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The lives of five young villagers change forever when a strange and powerful woman arrives, claiming one of them is the child of an ancient prophecy with. The lieutenant was master of the position. The weak rage of the princess was poured out in a mere torrent of abuse: "Trickster! beggar! you want princely blood.

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But the man was looking into the dark distance of the steppe. Then he turned slowly and mounted his horse. His Cossacks were waiting at the foot of the height. Good health to you, my soldier friend! This is why you know not whom you have saved, for I have not given you my name. When he had said this, he rode down from the height, and his Cossacks moved after him. Soon they were hidden in the mist and the night. When they had gone about half a furlong, the wind bore back from them the words of the Cossack song, Hear, O God, our prayers,-- The prayers of the hapless, The prayers of poor captives.

The voices grew fainter by degrees, and then were melted in the wind sounding through the reeds. Reaching Chigirin next morning, Pan Skshetuski stopped at the house of Prince Yeremi in the town, where he was to spend some time in giving rest to his men and horses after their long journey from the Crimea, which by reason of the floods and unusually swift currents of the Dnieper had to be made by land, since no boat could make head against the stream that winter.

Skshetuski himself rested awhile, and then went to Pan Zatsvilikhovski, former commissioner of the Commonwealth,--a sterling soldier, who, though he did not serve with the prince, was his confidant and friend. The lieutenant wanted to ask him if there were instructions from Lubni; but the prince had sent nothing special. He had ordered Skshetuski, in the event of a favorable answer from the Khan, to journey slowly, so that his men and horses might be in good health.

The prince had the following business with the Khan: He desired the punishment of certain Tartar murzas, who had raided his estates beyond the Dnieper, and whom he himself had punished severely. The Khan had in fact given a favorable answer,--had promised to send a special envoy in the following April to punish the disobedient; and wishing to gain the good-will of so famous a warrior as the prince, he had sent him by Skshetuski a horse of noted stock and also a sable cap.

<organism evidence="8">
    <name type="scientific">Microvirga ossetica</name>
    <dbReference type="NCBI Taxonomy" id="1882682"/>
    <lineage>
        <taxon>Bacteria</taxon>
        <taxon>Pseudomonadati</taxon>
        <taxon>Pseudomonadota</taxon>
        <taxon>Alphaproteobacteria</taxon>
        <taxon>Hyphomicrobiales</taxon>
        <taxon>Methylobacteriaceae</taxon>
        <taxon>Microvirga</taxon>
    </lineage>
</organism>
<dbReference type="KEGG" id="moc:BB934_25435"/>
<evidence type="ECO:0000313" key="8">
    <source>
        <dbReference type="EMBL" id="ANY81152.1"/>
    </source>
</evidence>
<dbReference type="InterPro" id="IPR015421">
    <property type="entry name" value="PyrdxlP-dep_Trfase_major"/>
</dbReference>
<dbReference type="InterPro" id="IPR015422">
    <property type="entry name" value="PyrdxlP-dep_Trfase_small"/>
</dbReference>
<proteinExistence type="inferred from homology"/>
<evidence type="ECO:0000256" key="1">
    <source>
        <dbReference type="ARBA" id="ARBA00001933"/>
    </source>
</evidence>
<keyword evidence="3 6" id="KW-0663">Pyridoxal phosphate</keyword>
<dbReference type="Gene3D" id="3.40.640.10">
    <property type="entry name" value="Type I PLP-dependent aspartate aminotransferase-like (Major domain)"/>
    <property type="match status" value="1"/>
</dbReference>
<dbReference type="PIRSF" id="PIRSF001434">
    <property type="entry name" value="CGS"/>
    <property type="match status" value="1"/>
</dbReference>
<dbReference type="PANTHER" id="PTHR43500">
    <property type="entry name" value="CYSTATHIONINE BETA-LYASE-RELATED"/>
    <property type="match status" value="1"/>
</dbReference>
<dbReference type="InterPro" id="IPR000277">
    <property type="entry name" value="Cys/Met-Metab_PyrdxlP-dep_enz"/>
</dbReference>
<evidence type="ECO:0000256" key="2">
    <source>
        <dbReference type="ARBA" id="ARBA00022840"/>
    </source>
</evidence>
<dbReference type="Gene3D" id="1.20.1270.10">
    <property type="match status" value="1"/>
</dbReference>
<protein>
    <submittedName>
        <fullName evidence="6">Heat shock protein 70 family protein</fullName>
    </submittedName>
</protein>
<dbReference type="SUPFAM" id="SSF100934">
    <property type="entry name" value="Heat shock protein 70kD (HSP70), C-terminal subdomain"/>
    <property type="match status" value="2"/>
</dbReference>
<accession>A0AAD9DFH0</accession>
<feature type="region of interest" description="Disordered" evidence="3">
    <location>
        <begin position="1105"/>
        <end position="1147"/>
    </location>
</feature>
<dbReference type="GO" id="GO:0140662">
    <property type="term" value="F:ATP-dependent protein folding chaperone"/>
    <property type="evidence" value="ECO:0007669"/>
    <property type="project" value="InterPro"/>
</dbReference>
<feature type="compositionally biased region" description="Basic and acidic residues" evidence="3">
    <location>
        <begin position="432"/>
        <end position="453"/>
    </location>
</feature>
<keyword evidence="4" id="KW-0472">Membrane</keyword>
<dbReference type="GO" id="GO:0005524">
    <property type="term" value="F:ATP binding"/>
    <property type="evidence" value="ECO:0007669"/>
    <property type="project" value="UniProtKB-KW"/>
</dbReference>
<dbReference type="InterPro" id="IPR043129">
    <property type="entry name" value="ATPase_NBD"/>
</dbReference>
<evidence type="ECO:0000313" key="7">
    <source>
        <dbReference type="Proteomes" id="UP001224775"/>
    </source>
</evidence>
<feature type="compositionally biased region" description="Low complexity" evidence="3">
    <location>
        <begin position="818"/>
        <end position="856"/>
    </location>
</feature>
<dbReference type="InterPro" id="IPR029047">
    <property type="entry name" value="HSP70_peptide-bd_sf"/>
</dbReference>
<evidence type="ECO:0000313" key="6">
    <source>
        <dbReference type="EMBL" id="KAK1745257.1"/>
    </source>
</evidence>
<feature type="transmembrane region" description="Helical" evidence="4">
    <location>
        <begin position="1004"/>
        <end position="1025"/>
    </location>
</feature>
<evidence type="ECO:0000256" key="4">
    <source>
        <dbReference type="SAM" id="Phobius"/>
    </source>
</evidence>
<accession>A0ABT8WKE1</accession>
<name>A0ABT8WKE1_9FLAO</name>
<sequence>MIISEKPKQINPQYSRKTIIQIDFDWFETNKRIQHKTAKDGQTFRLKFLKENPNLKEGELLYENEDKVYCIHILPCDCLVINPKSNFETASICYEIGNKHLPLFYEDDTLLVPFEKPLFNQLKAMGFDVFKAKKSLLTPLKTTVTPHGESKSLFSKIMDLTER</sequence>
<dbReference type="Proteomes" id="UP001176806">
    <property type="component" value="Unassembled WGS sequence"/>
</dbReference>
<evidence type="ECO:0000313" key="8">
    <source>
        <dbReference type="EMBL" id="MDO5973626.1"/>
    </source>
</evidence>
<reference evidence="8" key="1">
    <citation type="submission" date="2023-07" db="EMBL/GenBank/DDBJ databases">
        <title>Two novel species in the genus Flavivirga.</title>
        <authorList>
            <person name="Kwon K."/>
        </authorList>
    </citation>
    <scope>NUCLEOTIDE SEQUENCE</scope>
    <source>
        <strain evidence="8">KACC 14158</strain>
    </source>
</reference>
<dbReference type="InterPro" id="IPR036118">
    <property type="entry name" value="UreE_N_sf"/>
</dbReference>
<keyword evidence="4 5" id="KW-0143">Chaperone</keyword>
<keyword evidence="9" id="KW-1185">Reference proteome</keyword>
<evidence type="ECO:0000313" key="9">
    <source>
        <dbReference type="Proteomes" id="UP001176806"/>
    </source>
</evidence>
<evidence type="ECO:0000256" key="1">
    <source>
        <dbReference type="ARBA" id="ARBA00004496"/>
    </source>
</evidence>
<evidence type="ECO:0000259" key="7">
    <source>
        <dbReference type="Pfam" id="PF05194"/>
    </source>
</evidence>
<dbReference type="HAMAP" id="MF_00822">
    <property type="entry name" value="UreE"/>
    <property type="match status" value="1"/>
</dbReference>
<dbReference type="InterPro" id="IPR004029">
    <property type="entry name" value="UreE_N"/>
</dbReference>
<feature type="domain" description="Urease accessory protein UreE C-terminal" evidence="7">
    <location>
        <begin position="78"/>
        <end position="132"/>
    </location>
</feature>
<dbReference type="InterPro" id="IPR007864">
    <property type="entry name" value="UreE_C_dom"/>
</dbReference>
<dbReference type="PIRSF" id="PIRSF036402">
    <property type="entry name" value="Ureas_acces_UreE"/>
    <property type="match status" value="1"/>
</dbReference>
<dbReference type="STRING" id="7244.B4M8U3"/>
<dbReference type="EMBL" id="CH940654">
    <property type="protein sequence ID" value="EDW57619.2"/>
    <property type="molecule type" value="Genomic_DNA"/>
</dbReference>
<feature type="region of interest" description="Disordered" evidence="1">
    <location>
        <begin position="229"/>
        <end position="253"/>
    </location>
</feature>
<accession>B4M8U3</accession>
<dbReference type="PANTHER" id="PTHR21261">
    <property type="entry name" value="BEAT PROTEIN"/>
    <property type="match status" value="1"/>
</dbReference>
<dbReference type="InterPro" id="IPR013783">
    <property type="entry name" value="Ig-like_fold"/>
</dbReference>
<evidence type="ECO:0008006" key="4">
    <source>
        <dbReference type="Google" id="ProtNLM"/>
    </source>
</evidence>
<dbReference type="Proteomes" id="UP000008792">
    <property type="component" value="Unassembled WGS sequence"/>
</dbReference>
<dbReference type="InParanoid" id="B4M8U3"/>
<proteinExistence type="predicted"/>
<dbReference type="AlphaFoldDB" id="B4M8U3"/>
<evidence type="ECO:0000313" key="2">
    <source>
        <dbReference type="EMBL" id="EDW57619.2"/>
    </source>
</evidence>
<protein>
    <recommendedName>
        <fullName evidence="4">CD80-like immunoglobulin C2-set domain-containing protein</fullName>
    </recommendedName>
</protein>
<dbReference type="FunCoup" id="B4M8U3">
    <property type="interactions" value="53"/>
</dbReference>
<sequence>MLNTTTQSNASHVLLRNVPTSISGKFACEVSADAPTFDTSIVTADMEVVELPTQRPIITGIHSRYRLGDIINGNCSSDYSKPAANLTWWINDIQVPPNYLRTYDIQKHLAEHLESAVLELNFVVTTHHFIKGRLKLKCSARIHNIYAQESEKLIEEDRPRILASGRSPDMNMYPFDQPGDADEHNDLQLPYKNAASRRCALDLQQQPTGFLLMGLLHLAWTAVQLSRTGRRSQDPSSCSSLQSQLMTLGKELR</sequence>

Pan Skshetuski, having acquitted himself of his mission with no small honor, the mission itself being a proof of the high favor of the prince, was greatly rejoiced at the permission to stop in Chigirin without hastening his return. But old Zatsvilikhovski was greatly annoyed by what had been taking place for some time in Chigirin.

They went together to the house of Dopula, a Wallachian, who kept an inn and a wine-shop in the place. There they found a crowd of nobles, though the hour was still early; for it was a market-day, and besides there happened to be a halt of cattle driven to the camp of the royal army, which brought a multitude of people together. The nobles generally assembled in the square at Dopula's, at the so-called Bell-ringers' Corner.

There were assembled tenants of the Konyetspolskis, and Chigirin officials, owners of neighboring lands, settlers on crown lands, nobles on their own soil and dependent on no one, land stewards, some Cossack elders, and a few inferior nobles,--some living on other men's acres and some on their own. These groups occupied benches at long oaken tables and conversed in loud voices, all speaking of the flight of Hmelnitski, which was the greatest event of the place. Zatsvilikhovski sat with Skshetuski in a corner apart.

Perhaps there is not a soldier of such military experience in the whole Commonwealth. This is not to be mentioned in public; but he has the brain of a hetman, a heavy hand, and a mighty mind. All the Cossacks obey him more than koshevoi and ataman. He is not without good points, but imperious and unquiet; and when hatred gets the better of him he can be terrible.